The second challenge is Article 5 itself. The crisis in Ukraine shows that the time has come for NATO to replace strategic ambiguity with clarity about how the collective defense pledge plays out in the face of cyber threats. In order to be a credible military alliance today, NATO must possess credible cyber policy. The alliance has recently updated its cyber defense policy to make it clear that a major digital attack on a member-state could be covered by the Article 5, the collective defense clause. This is a very important announcement. Nonetheless, the real question remains what kind of circumstances would trigger a response under the Article 5?  When would a cyber attack against one be considered an attack towards all? The answer is ambiguous.

A central element in all warfare is credibility – credibility of both capabilities and policy. Member-states must have a crystal clear confidence in the alliance’s will and ability to respond if one of them is confronted with a severe cyber attack. As long as the threshold to invoke the Article 5 stays unclear, member-states cannot have full confidence in collective cyber defense, especially, when there are no precedents and cyber attacks create complex problems of attribution.

On the other hand, it would be a dangerous policy to define and reveal the actual threshold. Particularly, in the context of “gray zone war” it is not wise to tell the adversary what is acceptable and what is not. Otherwise the opponent will intentionally act just below the threshold of open warfare to avoid a collective NATO response. Most probably, a cyber attack which triggers Article 5 will include mass casualties and major physical damage. However, the decision will always be political, as it is in the case of physical attacks, and it will be decided on a case-by-case basis. Most importantly, cyber attacks are clearly nowadays treated as the equivalent to kinetic attacks.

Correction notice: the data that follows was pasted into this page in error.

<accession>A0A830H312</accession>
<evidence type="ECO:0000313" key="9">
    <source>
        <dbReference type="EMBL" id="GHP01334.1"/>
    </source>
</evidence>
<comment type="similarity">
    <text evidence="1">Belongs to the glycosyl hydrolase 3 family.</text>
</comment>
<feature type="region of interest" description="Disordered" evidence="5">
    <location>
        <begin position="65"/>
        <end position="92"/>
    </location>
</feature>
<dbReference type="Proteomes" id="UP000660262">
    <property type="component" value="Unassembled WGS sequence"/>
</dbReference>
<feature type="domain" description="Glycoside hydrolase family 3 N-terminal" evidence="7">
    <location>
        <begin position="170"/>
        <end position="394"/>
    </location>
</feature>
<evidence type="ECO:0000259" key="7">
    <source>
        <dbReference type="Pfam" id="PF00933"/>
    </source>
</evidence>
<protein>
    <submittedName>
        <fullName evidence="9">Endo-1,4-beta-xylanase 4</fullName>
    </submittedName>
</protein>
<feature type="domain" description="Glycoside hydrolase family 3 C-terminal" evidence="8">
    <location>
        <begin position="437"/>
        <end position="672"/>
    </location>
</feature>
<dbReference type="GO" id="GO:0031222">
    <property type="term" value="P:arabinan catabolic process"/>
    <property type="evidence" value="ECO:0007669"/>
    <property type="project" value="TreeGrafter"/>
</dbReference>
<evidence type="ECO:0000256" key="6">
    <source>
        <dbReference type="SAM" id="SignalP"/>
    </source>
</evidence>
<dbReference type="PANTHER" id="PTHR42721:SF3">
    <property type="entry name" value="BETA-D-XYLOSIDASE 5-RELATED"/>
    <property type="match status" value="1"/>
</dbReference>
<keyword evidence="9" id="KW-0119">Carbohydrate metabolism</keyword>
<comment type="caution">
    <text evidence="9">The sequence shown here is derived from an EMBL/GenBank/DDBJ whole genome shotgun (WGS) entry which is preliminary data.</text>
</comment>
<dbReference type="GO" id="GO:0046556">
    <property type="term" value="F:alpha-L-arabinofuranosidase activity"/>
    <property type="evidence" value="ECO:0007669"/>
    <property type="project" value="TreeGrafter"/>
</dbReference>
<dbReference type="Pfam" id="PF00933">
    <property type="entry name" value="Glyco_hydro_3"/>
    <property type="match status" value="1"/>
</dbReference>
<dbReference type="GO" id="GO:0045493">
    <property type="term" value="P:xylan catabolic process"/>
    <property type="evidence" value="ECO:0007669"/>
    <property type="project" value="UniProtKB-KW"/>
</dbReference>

Of course, policy and practices are never enough if there are no real capabilities. This is NATO´s third cyber challenge. There are huge differences between NATO members in the development of their cyber capabilities. Currently, there also seems to be a lot of suspicion about others’ capabilities even between the closest allies. Since we are still living in the dawn of the cyber era, it is unclear how willing the advanced cyber member-states have to reveal and use their cyber intelligence and offensive cyber capabilities on behalf of the other member-states. (We faced similar uncertainty throughout the Cold War over whether NATO’s nuclear-armed members would really use their nuclear weapons on behalf of the others and risk Soviet retaliation, the so-called “extended deterrence” dilemma).

It is a positive trend that information sharing, mutual assistance, cooperation with industry and exercises are increasing and deepening within NATO. Nonetheless, it seems that cyber defense will be carried out on a national rather than collective basis for a long period of time.  Cyber capabilities are mainly being developed on a national basis, after all. Without greater cooperation among the member nations, NATO cannot play a sophisticated role in the cyber domain. Developing genuinely shared cyber capabilities seems a distant prospect at the moment, which weakens the credibility of the alliance’s collective defense. NATO must evolve into a more cohesive cyber community.

Jarno Limnéll

Jarno Limnéll

Cyber is essential to the future of NATO and its fundamental principle of collective defense. Incorporating cyber into other activities, clarifying the cyber policy with regard to the Article 5, and preparing to conduct full-spectrum cyber operations with shared capabilities are not merely “nice to have” for NATO. They are a necessity in today’s uncertain world, and they should be on the top of the agenda in the upcoming September summit in Wales.

Jarno Limnéll (@JarnoLim) is director of cyber security at McAfee and Professor of Cyber Security at Aalto University in Helsinki. The views expressed here are his own.